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AdvaMed Releases Revised Registry Principles

Wed, 02/05/2014 - 11:49am
AdvaMed

The Advanced Medical Technology Association (AdvaMed) announced today the release of revised principles for the creation and maintenance of medical device registries.

Approved by AdvaMed’s Board of Directors, the principles are intended to provide guidance to medical technology companies considering registry initiatives and to facilitate the development of registries by sharing industry’s perspective with other stakeholders involved in registry development. The revised principles include a series of “threshold questions” and provide greater detail on the key principles that should guide the development of device registries.

“Registries can help improve patient outcomes by providing greater understanding of the effects of products in the real-world and can facilitate patient access to new therapies by efficiently collecting accurate data to support expanded device use and indications,” said Stephen J. Ubl, president and CEO of AdvaMed. “But to realize these benefits, it is important that medical device registries be carefully designed, implemented and maintained.”

A key component of the revised AdvaMed principles are a series of “threshold questions” intended to assure that creation of a registry is the appropriate mechanism for meeting the defined objective:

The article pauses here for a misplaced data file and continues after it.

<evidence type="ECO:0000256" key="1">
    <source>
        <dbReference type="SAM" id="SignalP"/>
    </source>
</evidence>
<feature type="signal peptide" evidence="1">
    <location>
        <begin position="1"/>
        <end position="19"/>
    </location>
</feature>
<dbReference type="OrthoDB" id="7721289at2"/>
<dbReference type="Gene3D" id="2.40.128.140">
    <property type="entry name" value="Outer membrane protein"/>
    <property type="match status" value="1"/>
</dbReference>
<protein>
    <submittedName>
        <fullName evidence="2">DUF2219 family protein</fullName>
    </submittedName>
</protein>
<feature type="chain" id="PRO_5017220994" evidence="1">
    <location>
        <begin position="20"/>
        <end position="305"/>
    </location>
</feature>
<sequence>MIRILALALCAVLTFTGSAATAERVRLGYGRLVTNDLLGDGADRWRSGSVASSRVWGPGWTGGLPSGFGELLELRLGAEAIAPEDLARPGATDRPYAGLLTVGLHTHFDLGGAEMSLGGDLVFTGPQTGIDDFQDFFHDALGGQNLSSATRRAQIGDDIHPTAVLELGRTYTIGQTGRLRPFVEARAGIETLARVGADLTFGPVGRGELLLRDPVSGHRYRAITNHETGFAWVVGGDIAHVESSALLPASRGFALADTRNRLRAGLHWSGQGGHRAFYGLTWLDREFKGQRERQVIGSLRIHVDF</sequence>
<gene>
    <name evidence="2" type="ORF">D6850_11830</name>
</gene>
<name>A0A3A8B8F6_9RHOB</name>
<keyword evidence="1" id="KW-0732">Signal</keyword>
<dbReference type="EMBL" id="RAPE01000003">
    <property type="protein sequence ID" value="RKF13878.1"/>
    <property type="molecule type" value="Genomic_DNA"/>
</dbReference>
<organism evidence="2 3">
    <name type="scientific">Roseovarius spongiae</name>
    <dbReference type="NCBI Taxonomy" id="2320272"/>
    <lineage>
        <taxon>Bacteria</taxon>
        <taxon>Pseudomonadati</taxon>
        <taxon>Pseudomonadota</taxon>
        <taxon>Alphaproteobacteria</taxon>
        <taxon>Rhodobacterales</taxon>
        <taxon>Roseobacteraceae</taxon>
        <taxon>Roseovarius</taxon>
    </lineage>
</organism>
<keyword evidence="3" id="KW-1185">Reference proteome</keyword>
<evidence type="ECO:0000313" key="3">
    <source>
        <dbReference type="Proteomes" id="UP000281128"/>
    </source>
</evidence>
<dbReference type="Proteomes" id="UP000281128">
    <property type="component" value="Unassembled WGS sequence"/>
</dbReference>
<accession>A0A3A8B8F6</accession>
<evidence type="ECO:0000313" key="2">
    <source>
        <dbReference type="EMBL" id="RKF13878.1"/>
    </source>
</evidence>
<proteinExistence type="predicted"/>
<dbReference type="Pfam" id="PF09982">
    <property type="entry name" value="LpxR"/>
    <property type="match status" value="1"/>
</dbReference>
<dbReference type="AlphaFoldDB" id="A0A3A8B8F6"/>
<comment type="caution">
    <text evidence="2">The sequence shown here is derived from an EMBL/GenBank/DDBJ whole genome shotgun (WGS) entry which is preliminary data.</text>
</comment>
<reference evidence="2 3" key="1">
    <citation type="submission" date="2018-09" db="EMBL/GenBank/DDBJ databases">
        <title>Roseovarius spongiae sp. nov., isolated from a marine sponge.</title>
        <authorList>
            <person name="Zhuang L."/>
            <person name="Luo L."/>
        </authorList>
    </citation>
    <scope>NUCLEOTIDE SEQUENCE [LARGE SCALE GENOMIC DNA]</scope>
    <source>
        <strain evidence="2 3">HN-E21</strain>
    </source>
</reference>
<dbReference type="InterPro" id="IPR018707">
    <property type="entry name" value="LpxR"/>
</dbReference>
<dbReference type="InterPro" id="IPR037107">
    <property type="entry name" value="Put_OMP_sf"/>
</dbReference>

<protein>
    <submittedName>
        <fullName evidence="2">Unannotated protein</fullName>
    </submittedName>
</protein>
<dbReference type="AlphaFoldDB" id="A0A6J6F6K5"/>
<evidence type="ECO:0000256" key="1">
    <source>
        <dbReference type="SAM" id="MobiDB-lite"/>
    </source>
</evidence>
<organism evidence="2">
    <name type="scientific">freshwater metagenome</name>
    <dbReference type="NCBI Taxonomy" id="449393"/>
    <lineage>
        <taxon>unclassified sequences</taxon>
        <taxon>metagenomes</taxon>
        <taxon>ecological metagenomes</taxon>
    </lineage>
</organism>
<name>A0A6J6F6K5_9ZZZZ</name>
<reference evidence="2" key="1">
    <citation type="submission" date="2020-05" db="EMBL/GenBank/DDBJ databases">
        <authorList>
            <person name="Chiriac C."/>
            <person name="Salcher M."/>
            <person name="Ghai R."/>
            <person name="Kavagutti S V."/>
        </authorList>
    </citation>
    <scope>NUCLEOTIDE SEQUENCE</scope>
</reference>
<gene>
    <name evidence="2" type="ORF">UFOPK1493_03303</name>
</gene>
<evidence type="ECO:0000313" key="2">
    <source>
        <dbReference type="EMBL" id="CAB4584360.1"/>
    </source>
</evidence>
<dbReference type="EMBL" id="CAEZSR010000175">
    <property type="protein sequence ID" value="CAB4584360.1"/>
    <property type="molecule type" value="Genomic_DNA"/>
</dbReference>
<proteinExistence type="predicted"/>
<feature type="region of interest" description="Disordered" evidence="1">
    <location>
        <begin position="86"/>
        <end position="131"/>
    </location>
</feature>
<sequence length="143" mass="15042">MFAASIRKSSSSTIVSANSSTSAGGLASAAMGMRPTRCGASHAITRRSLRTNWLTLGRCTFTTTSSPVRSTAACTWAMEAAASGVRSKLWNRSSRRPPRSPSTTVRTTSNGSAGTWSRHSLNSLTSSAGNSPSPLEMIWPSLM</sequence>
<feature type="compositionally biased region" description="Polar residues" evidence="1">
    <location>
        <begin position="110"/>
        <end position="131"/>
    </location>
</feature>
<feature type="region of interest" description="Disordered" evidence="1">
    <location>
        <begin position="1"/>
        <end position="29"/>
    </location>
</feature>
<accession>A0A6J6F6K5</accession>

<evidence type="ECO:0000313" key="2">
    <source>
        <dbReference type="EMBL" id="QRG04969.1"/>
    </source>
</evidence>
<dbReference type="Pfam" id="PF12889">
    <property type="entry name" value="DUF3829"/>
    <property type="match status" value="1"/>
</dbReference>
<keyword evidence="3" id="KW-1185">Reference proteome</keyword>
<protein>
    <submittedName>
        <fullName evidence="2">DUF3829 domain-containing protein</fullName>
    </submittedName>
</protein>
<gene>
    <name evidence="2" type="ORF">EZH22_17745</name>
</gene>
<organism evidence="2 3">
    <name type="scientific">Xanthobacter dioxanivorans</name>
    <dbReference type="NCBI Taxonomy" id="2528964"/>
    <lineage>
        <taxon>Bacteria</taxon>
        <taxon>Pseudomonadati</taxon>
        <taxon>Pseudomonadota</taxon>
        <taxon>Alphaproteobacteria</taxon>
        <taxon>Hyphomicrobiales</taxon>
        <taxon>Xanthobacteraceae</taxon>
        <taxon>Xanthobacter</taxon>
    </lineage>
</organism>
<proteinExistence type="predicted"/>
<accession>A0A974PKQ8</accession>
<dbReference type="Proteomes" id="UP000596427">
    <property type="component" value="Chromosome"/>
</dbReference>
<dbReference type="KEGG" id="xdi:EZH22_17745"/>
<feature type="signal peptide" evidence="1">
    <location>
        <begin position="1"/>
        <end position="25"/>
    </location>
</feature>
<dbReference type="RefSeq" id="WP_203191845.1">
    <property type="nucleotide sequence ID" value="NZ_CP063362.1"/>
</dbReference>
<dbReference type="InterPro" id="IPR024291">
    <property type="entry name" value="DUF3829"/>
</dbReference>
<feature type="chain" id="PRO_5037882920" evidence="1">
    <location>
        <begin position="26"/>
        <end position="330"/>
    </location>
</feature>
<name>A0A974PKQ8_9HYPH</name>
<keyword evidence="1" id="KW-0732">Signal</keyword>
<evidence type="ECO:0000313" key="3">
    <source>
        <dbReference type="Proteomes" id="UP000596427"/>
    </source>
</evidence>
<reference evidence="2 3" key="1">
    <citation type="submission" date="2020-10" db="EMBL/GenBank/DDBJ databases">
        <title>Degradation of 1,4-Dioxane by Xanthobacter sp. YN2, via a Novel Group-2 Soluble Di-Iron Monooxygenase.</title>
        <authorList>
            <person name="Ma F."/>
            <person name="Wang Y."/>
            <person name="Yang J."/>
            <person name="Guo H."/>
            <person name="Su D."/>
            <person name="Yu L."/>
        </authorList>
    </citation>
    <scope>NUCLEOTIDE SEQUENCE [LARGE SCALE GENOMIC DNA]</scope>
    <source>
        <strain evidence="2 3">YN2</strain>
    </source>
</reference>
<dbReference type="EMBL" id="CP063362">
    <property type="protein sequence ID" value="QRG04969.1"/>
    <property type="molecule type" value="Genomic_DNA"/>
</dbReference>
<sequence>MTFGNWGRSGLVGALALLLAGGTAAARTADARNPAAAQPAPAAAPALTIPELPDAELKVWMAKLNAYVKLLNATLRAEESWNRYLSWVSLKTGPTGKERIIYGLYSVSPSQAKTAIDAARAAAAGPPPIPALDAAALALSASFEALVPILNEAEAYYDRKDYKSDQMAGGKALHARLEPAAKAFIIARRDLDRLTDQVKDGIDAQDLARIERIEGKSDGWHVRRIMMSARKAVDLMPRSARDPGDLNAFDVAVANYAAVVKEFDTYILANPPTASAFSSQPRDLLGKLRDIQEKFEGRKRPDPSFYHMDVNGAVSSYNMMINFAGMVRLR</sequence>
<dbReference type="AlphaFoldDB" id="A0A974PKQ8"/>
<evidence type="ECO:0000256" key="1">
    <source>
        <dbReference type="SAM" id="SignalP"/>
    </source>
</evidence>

• Are there reliable data collection instruments available to collect the data needed to achieve the objectives?
  • Will the registry have a stable and diverse source of funding to promote long-term sustainability?
  • Is using a registry the least-burdensome means to collect the necessary data to achieve the scientific objectives?
  • Do the objectives warrant the level of investment required to develop and maintain a registry?

In addition, the principles outline several key elements that should guide the development of any medical device registry, including:  establishment of a data governance committee to oversee issues on ownership, access and use of any data collected; prospective registry design, to establish clear objectives and data analysis plans; policies for sharing of data collected with qualified scientific or medical researchers; and policies for the use and publication of registry data.

“The medical technology industry is committed to the principles of evidence-based medicine,” Ubl said. “Registries can be an important tool for gathering useful information about the safety and effectiveness of interventions involving medical devices and diagnostics, but only if they are designed and executed properly. AdvaMed’s revised registry principles will help achieve this aim.”

A copy of AdvaMed’s revised Registry Principles can be obtained here.

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